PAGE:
Two Girl Scout troops, moved to action following a mid-December shooting tragedy that claimed the lives of eight of their fellow Daisy Scouts, organized a day for remembrance, service and celebrated their “sisterhood” Saturday afternoon in Baton Rouge.
Daisies, Brownies, Cadets and Junior Scouts recited “The Girl Scout Promise,” sang songs and gathered around a table containing eight green candles glowing in memory of each Sandy Hook Elementary School Girl Scout who died on Dec. 14 in Newtown, Conn., where a gunman killed 20 students and six adults.
“Be a sister to every Girl Scout,” the girls said in unison before blowing out the candles inside the Girl Scout Program Center on Colonial Drive. They also lit two white candles in memory of the sons of two Girl Scout families who died in the shootings.
Girl Scout troop leader Marleen Truehill said the girls were anxious to organize the event shortly after learning about the tragedy. “We’re letting them know that they have friends in Louisiana and we’re sending words of encouragement and inspiration,” said Truehill, who leads troops 10118 and 10448 of Louisiana East.
Truehill initially was unaware that some shooting victims were Scouts until the Girl Scouts of Connecticut Branch released information about the deaths of eight Daisy Scout members and then “it kind of hit home,” Truehill said.
Her troop members’ cards and artwork will be delivered to the Girl Scouts of Connecticut organization, which is planning to conduct a memorial service for the Newtown service unit in mid-January, she said.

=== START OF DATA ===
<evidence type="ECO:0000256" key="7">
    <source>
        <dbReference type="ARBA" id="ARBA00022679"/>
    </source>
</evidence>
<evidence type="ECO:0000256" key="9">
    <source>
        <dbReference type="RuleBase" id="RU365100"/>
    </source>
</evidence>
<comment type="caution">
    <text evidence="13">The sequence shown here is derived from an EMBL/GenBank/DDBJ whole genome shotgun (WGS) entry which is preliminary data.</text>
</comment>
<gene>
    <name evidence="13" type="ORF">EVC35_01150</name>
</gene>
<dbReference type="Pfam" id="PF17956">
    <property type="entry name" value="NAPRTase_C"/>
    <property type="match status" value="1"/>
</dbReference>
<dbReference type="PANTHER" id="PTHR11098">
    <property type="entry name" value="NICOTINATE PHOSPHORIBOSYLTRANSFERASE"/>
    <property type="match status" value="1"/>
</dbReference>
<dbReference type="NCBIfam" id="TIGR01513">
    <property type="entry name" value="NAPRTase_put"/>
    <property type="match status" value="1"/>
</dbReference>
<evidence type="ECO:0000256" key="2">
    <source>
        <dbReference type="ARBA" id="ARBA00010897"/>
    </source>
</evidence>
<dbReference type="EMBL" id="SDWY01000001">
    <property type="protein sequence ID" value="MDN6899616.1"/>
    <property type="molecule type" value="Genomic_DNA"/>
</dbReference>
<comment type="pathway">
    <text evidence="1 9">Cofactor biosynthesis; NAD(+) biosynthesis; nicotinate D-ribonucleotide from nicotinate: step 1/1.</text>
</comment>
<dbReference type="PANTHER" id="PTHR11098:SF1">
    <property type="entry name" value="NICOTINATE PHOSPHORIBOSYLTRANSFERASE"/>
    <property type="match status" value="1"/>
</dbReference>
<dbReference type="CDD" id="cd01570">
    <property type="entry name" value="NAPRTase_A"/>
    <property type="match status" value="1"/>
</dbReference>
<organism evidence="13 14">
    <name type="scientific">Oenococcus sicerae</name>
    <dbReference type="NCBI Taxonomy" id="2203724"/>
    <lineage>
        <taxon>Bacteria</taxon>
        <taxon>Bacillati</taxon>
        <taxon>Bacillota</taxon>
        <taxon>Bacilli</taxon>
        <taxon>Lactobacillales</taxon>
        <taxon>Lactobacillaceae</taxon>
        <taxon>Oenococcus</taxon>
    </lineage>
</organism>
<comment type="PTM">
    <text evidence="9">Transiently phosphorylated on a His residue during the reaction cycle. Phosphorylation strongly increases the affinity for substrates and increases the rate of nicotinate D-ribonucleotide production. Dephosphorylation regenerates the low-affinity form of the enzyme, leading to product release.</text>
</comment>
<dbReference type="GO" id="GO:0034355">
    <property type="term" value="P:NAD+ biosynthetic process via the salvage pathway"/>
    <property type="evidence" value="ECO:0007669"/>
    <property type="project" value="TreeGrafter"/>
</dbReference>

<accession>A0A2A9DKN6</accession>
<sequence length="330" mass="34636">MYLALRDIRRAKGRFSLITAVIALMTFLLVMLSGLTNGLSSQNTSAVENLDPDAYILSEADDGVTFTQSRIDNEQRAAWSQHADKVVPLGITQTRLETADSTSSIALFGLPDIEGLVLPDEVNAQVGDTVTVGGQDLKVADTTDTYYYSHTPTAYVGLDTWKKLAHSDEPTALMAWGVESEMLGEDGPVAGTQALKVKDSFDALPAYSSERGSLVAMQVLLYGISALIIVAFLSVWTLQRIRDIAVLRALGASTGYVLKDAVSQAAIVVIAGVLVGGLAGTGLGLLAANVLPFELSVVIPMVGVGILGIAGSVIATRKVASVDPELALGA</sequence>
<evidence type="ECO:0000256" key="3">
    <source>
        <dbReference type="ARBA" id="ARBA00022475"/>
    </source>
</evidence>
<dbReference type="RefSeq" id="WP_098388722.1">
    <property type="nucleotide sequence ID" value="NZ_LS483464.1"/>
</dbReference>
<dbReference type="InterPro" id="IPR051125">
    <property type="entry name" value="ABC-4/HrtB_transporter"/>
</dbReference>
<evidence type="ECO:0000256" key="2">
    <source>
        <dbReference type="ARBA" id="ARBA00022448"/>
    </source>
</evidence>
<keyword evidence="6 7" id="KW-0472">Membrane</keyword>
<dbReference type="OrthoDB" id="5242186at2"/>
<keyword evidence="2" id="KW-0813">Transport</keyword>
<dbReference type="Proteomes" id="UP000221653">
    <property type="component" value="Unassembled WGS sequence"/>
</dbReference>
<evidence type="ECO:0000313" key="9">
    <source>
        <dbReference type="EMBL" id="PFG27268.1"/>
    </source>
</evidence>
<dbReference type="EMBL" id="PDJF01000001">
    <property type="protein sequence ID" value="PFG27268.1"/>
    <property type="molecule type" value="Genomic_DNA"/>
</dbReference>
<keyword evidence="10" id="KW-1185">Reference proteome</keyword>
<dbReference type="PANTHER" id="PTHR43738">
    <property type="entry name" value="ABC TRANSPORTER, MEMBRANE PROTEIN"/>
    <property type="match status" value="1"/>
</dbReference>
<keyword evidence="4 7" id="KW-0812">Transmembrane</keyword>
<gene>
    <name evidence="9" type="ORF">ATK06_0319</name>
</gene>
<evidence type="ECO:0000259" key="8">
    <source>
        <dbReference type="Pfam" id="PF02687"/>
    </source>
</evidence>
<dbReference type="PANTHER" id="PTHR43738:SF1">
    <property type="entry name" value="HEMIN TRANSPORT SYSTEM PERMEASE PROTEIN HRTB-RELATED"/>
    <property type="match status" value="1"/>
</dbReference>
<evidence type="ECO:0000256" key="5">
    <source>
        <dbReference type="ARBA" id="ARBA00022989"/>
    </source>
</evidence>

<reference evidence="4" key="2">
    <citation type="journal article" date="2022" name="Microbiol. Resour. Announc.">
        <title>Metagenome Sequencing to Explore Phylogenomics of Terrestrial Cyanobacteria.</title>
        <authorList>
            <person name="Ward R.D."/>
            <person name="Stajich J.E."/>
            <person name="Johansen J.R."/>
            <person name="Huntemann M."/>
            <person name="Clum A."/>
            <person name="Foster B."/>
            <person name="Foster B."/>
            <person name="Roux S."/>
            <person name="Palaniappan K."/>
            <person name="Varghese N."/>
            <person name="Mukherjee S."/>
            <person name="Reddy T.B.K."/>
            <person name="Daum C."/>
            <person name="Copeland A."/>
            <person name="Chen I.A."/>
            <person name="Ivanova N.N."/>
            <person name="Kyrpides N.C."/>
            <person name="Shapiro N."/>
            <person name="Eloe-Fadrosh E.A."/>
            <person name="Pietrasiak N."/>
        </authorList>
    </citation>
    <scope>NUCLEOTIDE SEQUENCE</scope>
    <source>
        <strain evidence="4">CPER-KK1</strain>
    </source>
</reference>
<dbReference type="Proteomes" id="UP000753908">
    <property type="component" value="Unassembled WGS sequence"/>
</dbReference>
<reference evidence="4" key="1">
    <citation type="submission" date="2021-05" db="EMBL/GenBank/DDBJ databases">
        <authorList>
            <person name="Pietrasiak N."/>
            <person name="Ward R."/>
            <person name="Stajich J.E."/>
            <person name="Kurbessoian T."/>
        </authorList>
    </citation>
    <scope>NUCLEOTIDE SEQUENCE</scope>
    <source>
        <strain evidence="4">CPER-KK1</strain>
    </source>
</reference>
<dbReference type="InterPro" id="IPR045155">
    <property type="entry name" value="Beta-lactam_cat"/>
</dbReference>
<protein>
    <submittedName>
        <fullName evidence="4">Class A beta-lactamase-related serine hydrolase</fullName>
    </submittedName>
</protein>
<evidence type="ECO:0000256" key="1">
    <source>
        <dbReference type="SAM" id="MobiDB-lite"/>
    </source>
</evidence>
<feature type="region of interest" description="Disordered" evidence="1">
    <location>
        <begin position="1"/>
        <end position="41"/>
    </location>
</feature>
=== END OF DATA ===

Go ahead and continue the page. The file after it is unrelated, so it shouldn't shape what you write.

Following Saturday’s candle lighting, the memorial continued outside the Girl Scout office where the 18 girls participating launched green balloons in memory of their fellow Scouts.
“The circle is round, it has no end. That’s how long I will be your friend,” the Scouts intoned before releasing the balloons.
Prior to the balloon launch, Scouts shared their messages and well-wishes on trefoil-patterned art and hand-decorated friendship bracelets.
Irenee Knighten, 8, a Brownie Scout, created a pink, floral bracelet and wrote the message, “I love you.”
Knighten wanted to help the families suffering losses, she said. “We are helping the people of the children who can’t do the things we are doing now, anymore,” Knighten said.
The community service work was important for Emily Sobek, 6, a Daisy Scout.“I’m happy when I do fun stuff for people,” said Sobek, who goes bowling with some of the Scouts, visits movie theaters and hands out fruit baskets to nursing home residents.
Several Girl Scouts said they remembered what they were doing when they initially heard about the Sandy Hook tragedy.
“I was at school and I was scared when they announced it,” said Haven Franklin, 11, a cadet Scout for two years. “I feel like the ones who died were sisters to me.”
Franklin’s sister, Harley, 5, a Daisy Scout, explained why she wanted to attend the memorial. “Eight Girl Scouts died,” she said.
Harley said the memorial gave her a chance to make something for friends and families of the shooting victims. “We’re sharing with them and telling them we love them,” Harley said.
Mya Stewart, 7, a Brownie, recalled the moment when her mother, Truehill, the troop leader, told her about the Sandy Hook shootings. “I asked her how they got killed and I asked her why and I asked her about their friends and families. It made me feel sad,” Stewart said.
Girl Scout co-leader Shata Chapman said Saturday’s activity helped girls feel more connected to the victims and to their families involved in the Sandy Hook tragedy.
“As a mother of four, it hit too close to home,” Chapman said. “Showing our support for the families of the victims means the world to me.”
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